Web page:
The Great Apple Debate: Series Part 2

Tim Cook claims Apple can't read your iMessages.

Naturally any corporation whose products has been abused for such atrocities would want to assist, but no, this has now been made public by Apple and its PR Department has come into full force and created what appears to be like a complete corporate spin.

Given the current events – the request for information from Apple in order for law enforcement to carry out its investigation into terrorism, Apple has reacted by publishing an open letter on its own website. The following is extracts from Apple’s letter.

Apple: 16 February 2016. ” The United States government has demanded that Apple take an unprecedented step which threatens the security of our customers”.

Now let’s put this into context..

Sheri Pym, United States Magistrate Judge, 16 February 2016. “Requesting an order directing Apple Inc. (“Apple”) to assist law enforcement agents in enabling the search of a digital device seized in the course of a previously issued search warrant in the matter”

and

“Apple shall assist in enabling the search of a cellular telephone, Apple make: iPhone 5c, model: A1532, P/N: MGFG2LL/A, S/N: FFMNQ3MTG2DJ, IMEI:358820052301412, on the Verizon Network, (the SUBJECT DEVICE) “.

Notice how specific the Court Order makes its request, SUBJECT DEVICE. Personally, I think that’s as clear as it can be. It relates to a specific phone, owned by Farook, the subject of the terrorist allegations. One person and one cell phone, details provided right down to the phone’s IMEI number.

Apple has used such statements as “threatens the security of our customers”. This appears to play on the public’s emotions regarding government snooping, subject matter which has previously been written about, with the revelations about the NSA from Edward Snowden.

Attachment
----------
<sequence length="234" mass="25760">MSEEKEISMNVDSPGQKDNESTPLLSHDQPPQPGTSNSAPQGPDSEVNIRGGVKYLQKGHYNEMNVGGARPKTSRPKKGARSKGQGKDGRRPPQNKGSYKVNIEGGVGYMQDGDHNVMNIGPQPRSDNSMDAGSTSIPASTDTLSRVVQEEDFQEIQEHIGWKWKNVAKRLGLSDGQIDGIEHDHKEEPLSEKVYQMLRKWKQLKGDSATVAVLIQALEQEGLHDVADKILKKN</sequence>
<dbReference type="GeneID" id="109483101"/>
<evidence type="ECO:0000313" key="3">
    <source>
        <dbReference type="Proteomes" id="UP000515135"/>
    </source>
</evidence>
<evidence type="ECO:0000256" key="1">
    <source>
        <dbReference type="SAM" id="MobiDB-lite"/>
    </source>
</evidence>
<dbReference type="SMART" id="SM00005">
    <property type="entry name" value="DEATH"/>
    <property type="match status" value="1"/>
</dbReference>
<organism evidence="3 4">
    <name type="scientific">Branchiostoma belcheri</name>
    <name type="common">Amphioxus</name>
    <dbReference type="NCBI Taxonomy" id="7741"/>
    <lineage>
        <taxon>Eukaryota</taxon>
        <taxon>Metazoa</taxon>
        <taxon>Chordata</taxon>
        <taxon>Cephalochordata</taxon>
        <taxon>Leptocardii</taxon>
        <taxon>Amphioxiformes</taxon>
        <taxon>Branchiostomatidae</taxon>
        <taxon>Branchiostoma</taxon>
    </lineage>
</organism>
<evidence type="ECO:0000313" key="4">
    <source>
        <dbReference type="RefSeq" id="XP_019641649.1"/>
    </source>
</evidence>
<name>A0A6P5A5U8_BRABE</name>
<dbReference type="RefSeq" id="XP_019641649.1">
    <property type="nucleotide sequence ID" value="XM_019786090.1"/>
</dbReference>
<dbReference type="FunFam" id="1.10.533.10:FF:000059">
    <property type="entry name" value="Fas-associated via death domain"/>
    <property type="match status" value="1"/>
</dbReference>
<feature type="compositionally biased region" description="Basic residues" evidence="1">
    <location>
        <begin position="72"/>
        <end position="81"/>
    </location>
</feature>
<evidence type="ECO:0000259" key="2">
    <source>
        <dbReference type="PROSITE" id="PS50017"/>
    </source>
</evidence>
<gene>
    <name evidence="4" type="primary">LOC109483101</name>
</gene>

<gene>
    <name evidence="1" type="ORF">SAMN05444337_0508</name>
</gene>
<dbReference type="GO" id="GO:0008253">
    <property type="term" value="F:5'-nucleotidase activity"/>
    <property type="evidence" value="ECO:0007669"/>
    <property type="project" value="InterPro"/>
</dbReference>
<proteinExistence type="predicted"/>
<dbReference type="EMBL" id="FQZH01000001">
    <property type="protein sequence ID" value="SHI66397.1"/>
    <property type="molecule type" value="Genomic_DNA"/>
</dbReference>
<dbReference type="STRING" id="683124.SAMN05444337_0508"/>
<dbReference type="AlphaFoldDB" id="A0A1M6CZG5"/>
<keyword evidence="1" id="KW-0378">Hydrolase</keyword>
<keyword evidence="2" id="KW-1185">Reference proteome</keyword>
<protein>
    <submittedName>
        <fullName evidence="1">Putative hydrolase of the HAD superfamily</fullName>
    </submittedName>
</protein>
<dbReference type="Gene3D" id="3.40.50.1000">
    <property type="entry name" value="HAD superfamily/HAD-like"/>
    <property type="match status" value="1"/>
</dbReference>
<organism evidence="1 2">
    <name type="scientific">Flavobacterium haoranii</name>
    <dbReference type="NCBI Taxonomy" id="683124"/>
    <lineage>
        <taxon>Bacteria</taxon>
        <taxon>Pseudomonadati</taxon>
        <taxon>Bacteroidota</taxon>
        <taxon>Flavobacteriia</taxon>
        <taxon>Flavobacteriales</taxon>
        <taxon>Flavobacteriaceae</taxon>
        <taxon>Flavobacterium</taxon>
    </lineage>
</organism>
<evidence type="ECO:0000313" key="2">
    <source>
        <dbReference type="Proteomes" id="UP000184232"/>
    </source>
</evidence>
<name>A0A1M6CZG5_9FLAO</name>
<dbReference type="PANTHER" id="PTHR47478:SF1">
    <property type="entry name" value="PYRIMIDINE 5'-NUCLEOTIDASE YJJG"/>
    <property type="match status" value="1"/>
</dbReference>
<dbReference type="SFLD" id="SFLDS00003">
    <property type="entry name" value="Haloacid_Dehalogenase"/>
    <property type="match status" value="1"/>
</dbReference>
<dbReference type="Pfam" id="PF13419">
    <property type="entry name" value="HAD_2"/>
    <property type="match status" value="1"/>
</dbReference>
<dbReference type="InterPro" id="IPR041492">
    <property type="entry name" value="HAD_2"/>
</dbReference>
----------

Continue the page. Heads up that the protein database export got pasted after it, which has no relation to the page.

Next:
Let’s not forget it was one of Apple’s own customers that committed these terrible acts of alleged terrorism. What is not known is how may of the victims were also Apple customers?

How does Apple generalise a warrant relating to information on one iPhone to the threat of all of the security of all of its customers?

Like myself in the regulatory industry, there is no back door to any of the institutions customers, it’s accounts and any information related to these customers. Like ourselves, an institution has an obligation to respond to law enforcement agents. No institution is above the law, or should be regarded as being above the law.

Does Apple need to do the right thing?

To be continued…

Sources:

Apple Website: 16 February 2016

Central District of California: 16 February 2016.

Observation Junkie

An average guy who loves his BlackBerry ™  and enjoyed everyone minute of it.

  • veeru789

    Great post pointing out the exact court order. Hope the general public sees through the smoke screen AAPL is trying to put up.

  • Observation Junkie

    Thanks Veeru, yes, have a look at the Court Order and put it into context with Apple’s own press release. It certainly makes it an interesting read.

  • TRUENORTH

    Apple will spin this for as long as they can, extracting the maximum benefit from the situation, until public opinion either changes or begins to turn. Until that time they will fight any attempt to ‘break’ that phone.

    Apple aids and encourages terrorists with their refusal to cooperate. I hope they inform the next apple user’s family, after that user has been killed by terrorists, that they were only protecting their right to privacy.

  • Observation Junkie

    Thanks TrueNorth, the public’s opinion is already changing, and the victims families are calling for Apple to do the right thing.

    The damage to the Apple brand has started and it’s being aired publicly.

  • Berry_Goooood

    If I’m not mistaken, the phone was owned by the State of California and was used by the terrorist for his job… which makes it even worse that Apple won’t crack this phone.

  • Observation Junkie

    Berry_Goooood, good shout, yes, absolutely correct, if was a county owned phone.

    This makes it more difficult now for Apple, because that same county, along with others could boycott their devices and switch to other manufacturers if Apple does not comply.

    Thanks for spotting that one. :)

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